December 20 2014 Latest news:
Sunday, July 27, 2014
Easton and Otley College hosted a competition to find a champion ‘apprentice’ farmer this week.
Based loosely on the format of the BBC TV show made famous by business entrepreneur Alan Sugar, the competition set a series of agricultural-related business tasks via a boot camp.
Ten finalists were chosen out of 48 people who entered by submitting a video explaining why they should be involved and they competed against each other with the aim of scooping the top prize of £10,000 in a series of tasks last week. The results will be announced in September.
The event is being co-ordinated by partners including Farmers Weekly RBI, McDonalds, Anglia Farmers, Bayer Cropscience, The Co-operative, New Holland UK and ROI and Easton and Otley College.
All the contestants were filmed throughout the week’s boot camp, held at the Norfolk campus of Easton and Otley College, and the result of the competition will be aired online in September. Phillipa Hall from Sky News will present the awards.
Principal of Easton and Otley College, David Lawrence, said: “This competition is a really innovative way of getting across the opportunities we have in our industry and inspiring more people to take up careers in agriculture in a fun and interactive way. Part of that challenge is to ensure we have people with the right technical skills entering the industry and that is why we are delighted to be part of this competition.”
George Brown, the first Farmers Apprentice crowned in 2012, said: “The networking opportunity that came with the competition was invaluable, and has ultimately led to me securing a fantastic new position in the UK. The boot camp was challenging but great fun, and there aren’t too many other ways that I could acquire £10,000 in a week.”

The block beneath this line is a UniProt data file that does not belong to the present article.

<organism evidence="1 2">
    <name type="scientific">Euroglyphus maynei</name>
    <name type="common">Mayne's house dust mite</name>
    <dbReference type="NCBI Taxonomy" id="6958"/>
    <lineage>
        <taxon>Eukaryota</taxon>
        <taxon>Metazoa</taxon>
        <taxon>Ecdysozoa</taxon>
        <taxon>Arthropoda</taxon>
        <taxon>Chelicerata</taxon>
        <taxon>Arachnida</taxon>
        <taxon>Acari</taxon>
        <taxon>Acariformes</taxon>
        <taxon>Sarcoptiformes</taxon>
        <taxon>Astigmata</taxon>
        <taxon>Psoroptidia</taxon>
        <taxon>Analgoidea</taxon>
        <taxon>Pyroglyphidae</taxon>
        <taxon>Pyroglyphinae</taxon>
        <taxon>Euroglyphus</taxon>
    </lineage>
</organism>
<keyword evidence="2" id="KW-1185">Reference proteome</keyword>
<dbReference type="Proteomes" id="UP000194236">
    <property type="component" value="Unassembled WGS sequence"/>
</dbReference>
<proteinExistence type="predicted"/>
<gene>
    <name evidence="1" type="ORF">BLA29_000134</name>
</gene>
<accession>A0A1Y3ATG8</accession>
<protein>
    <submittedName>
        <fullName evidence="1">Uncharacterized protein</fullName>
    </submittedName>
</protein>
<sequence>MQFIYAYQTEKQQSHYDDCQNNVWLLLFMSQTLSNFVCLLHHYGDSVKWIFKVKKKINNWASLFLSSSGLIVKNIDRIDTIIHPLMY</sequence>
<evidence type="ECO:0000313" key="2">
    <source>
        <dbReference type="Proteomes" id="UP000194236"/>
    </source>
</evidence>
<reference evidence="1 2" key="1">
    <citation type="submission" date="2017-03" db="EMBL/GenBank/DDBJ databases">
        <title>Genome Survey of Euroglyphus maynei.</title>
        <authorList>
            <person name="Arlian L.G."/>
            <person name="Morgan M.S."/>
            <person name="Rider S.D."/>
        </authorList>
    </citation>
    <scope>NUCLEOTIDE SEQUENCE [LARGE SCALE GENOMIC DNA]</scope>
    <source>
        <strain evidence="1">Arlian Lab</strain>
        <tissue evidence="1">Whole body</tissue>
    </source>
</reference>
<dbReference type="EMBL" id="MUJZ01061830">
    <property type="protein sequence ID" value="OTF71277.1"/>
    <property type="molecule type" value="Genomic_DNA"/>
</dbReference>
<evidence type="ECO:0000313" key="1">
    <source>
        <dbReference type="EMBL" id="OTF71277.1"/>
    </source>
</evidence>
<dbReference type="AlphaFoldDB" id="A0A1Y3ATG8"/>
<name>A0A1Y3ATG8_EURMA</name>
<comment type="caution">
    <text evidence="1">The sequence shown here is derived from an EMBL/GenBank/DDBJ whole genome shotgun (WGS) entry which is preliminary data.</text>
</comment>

Farming Minister George Eustice has also endorsed the competition by putting together a spoof entry video.
“Campaigns like the Farmer’s Apprentice are an important part of how we promote the industry as an attractive career choice and I fully support it,” he said.
“There’s a range of careers available across the agricultural industry from farming and engineering, to marketing and science jobs. With the industry contributing £9billion and 450 thousand jobs to the economy, it’s vitally important we invest in its future to ensure the sector continues to grow.
“That’s why Government is working hard with industry to support new entrants and create jobs through the provision of new courses and improved apprenticeship schemes.”